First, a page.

I am a preacher and a pastor. I make a distinction between pastor and preacher though many will use these titles interchangeably. As pastor, I help lead a congregation as a co-shepherd, as one who comes alongside folks and offers comfort, nurture, support. As a preacher I speak from and about God’s word. It is in preaching that I feel most connected to God, most alive. It was in preaching that I experienced my call to ministry. It is preaching that I continue to find confirmation of that call. I love to preach.
Specifically, I love when scripture comes alive and intersects with the imaginations of those gathered as we collectively participate in the preaching event. I grow excited when a message is transformed through the Holy Spirit to become a shared experience of God.
Preaching is what I most enjoy about who I am, it is central to how I understand myself as a servant of God. Preaching is a pretty big deal.
But preaching is not just proclamation. Preaching is also preparation and discernment and listening. Preaching is silence.
A silence where God gets to speak. Where I pause in asking my questions of scripture and tradition and experience and reason and let God get a word in edgewise. Preaching is the silence that waits for God to share an image or a story. It is the quiet of contemplation. It is more than the absence of my rambling, it is the space where God enters in and does what only God can do. Silence is me getting out-of-the-way.
Admittedly, I don’t always let the silence come. Or more often, I rush its departure. It’s hard to wait. It’s difficult to sit in silence, to let it stretch, to allow the pause to become pregnant, to let the moment ripen.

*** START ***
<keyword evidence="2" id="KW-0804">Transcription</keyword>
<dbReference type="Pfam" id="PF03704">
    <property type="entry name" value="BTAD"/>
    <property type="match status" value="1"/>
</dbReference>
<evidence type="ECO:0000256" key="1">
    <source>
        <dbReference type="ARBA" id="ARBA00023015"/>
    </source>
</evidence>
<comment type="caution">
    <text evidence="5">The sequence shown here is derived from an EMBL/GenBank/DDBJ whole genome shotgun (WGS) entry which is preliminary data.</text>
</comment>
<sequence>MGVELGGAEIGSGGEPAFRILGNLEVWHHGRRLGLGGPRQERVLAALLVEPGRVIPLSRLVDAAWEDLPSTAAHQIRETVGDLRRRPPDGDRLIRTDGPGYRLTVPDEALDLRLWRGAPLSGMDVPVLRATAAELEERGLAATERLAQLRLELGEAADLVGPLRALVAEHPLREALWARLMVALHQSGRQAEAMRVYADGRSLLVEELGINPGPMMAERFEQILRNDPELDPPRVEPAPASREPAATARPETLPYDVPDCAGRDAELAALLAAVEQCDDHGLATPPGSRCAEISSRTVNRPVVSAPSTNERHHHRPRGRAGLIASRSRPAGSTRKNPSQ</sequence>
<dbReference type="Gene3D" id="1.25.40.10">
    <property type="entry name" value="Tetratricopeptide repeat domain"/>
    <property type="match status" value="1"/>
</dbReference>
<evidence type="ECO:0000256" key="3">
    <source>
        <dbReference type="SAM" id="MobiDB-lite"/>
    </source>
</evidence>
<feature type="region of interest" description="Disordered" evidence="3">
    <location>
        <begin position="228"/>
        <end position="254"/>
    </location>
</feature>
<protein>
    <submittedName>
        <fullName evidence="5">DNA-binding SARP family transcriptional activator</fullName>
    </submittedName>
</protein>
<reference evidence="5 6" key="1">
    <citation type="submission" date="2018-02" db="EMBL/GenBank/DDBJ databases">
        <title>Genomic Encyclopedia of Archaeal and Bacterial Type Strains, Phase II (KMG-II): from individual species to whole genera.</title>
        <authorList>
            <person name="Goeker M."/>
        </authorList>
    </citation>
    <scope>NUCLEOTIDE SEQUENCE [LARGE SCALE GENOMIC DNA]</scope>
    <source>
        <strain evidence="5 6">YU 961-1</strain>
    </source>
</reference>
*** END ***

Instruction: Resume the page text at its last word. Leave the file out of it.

But this is the most crucial part of preaching. Without the silence, the words are just my words. Without the connection silence facilitates, the message is flat and lifeless. Silence is what gives the words power. It is through silence that they will speak.
But silencing myself can be hard work. More than the cessation of speaking, I mean to calm the mind, to be still and know that God is God.
Ah, but again I recognize the gift of Lent. Silence. It is a practice. It is a discipline. And where do practices and disciplines find room to surface and grow stronger? Lent.
I’m going to try a daily discipline (not a rigid legalistic practice, but hopefully a helpful focus) of silence to build more listening into my life’s rhythm. I plan to start with one minute every hour where I will just pause and listen for God.
You think sitting in silence for a minute an hour is too wimpy? Try and let me know how you do. Better yet, show me a better way and I will join you in the practice.
Life is better together,